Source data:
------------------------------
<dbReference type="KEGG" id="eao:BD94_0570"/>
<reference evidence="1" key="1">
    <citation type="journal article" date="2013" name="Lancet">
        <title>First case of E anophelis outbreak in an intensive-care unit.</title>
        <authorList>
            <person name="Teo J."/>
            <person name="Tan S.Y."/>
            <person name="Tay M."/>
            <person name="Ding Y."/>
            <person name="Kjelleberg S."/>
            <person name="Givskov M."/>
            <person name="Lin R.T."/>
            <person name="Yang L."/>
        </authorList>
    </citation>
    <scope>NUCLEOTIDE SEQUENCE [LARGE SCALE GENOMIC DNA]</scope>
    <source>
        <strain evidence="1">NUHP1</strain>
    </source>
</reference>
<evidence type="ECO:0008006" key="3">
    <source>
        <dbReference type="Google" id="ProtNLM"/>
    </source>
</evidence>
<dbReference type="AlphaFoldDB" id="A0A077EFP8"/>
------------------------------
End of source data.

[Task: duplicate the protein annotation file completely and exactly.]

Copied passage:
<dbReference type="KEGG" id="eao:BD94_0570"/>
<reference evidence="1" key="1">
    <citation type="journal article" date="2013" name="Lancet">
        <title>First case of E anophelis outbreak in an intensive-care unit.</title>
        <authorList>
            <person name="Teo J."/>
            <person name="Tan S.Y."/>
            <person name="Tay M."/>
            <person name="Ding Y."/>
            <person name="Kjelleberg S."/>
            <person name="Givskov M."/>
            <person name="Lin R.T."/>
            <person name="Yang L."/>
        </authorList>
    </citation>
    <scope>NUCLEOTIDE SEQUENCE [LARGE SCALE GENOMIC DNA]</scope>
    <source>
        <strain evidence="1">NUHP1</strain>
    </source>
</reference>
<evidence type="ECO:0008006" key="3">
    <source>
        <dbReference type="Google" id="ProtNLM"/>
    </source>
</evidence>
<dbReference type="AlphaFoldDB" id="A0A077EFP8"/>